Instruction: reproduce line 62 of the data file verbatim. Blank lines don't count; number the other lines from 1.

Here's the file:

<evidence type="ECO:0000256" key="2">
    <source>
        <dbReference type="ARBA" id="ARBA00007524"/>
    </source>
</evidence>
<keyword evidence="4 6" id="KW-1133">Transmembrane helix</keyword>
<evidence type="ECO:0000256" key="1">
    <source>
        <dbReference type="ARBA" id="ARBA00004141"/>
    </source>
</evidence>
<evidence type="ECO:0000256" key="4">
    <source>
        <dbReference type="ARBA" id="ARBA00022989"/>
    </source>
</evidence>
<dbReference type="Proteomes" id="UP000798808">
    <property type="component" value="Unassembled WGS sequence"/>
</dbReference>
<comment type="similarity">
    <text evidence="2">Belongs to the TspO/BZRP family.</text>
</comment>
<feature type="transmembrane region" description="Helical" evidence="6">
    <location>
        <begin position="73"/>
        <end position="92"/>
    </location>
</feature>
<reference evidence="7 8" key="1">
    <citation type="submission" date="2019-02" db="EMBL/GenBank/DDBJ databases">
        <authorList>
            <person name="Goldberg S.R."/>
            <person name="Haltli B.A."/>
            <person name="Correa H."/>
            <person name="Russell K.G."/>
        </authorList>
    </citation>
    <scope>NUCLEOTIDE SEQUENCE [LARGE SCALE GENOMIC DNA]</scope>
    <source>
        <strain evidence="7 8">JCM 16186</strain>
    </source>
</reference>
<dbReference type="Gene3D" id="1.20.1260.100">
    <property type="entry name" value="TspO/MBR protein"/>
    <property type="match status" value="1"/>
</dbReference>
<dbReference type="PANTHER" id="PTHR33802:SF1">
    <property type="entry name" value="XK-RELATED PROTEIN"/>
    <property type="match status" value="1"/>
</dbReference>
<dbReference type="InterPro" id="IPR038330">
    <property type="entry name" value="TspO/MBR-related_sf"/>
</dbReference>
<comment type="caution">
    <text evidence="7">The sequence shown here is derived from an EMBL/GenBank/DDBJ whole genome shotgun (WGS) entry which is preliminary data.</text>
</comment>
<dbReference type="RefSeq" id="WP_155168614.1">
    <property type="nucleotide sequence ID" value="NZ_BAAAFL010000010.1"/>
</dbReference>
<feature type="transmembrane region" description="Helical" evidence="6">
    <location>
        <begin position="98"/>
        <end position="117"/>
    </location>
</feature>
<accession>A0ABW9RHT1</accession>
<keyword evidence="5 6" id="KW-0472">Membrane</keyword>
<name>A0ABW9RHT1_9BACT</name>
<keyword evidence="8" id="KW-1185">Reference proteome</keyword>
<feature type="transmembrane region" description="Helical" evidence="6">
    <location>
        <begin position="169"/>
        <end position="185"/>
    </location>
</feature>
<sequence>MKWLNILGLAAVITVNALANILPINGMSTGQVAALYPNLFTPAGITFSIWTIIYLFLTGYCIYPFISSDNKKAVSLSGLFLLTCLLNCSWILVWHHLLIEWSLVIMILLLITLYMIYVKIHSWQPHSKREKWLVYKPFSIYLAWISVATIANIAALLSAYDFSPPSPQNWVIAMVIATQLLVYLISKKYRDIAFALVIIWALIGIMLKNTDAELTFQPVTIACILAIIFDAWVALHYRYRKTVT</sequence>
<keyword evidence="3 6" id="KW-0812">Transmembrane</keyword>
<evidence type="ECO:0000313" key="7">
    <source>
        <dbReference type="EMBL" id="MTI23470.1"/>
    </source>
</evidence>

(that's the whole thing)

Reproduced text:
        <begin position="98"/>